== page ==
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Try to pay down any adjustable-rate debt that you have. Credit cards are usually the biggest culprit here, so put any discretionary funds you have toward paying down credit card debt if you have it. If you have an adjustable-rate mortgage or home equity line, that should be next on your list of things to pay down.

Don’t Take on New Debt

Don’t take on any new debt in times of economic uncertainty. In particular, don’t take on any adjustable-rate debt. If you have to take out a new loan or mortgage, make sure it’s a fixed rate. And pay attention to where interest rates are going so you can refinance if rates drop again. If you absolutely must open a new credit card, look for one with an introductory offer of 0% APR for the first several months.

Don’t Cosign

This advice about not taking on new debt includes cosigning for a child or someone else. If you cosign a mortgage or other loan, you are on the hook for that debt just as much as the person who took out the loan. If they can’t pay, the lender will come looking for you, at whatever interest rate was agreed to when the loan was written.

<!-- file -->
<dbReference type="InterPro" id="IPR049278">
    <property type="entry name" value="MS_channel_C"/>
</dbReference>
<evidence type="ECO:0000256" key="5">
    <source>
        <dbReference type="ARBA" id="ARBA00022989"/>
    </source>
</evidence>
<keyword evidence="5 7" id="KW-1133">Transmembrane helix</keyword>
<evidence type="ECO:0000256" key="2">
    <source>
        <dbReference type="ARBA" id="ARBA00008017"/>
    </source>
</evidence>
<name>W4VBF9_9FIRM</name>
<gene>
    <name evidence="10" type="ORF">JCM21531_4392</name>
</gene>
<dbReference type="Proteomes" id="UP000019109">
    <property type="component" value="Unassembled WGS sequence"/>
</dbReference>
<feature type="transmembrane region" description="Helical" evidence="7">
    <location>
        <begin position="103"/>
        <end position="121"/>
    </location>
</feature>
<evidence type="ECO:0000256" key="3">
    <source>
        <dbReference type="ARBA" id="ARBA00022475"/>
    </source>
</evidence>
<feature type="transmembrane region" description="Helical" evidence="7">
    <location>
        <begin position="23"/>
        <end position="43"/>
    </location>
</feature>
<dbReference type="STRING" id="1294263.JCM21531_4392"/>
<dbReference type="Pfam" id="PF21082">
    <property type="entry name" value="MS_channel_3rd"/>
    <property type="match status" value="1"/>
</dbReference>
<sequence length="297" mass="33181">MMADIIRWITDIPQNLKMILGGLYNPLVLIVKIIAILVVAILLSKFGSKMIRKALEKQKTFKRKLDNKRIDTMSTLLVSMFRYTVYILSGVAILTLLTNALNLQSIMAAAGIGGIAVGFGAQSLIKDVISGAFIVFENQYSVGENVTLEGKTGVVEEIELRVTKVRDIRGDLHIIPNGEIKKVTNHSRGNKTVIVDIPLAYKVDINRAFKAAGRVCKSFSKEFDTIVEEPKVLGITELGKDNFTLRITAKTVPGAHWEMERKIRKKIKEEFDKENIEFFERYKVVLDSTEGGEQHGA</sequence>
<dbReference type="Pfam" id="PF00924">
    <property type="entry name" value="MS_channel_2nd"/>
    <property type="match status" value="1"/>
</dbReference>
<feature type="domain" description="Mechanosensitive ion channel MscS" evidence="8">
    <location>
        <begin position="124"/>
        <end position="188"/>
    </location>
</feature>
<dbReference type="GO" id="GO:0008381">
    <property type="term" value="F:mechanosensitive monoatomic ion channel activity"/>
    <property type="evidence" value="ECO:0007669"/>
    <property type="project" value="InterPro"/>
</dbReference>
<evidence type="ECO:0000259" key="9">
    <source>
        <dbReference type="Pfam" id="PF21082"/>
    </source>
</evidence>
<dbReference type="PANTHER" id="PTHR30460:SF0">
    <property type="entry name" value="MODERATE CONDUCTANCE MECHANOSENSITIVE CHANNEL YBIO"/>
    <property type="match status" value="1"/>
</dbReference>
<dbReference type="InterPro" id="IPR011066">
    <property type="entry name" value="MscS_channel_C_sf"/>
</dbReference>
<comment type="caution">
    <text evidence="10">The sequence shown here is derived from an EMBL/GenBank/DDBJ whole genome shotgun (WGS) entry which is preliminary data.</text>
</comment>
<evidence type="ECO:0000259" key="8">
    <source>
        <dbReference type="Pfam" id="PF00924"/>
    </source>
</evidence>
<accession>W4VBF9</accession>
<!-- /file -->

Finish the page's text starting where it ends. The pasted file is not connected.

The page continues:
Don’t Slack Off at Work

Recessions hit businesses as well as consumers, and they often have to cut costs. Layoffs are common during recessions, so make sure you’re not the first person the boss thinks of when they need to let someone go. Going the extra mile for the company will increase your value and, hopefully, reduce the chances you’ll get laid off.

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Keeping your current job is the best-case scenario, but you should also be prepared for the worst. Keep your résumé — and your network — up to date in case you are downsized. That way, you’ll be ready to jump on any new opportunities that may come up.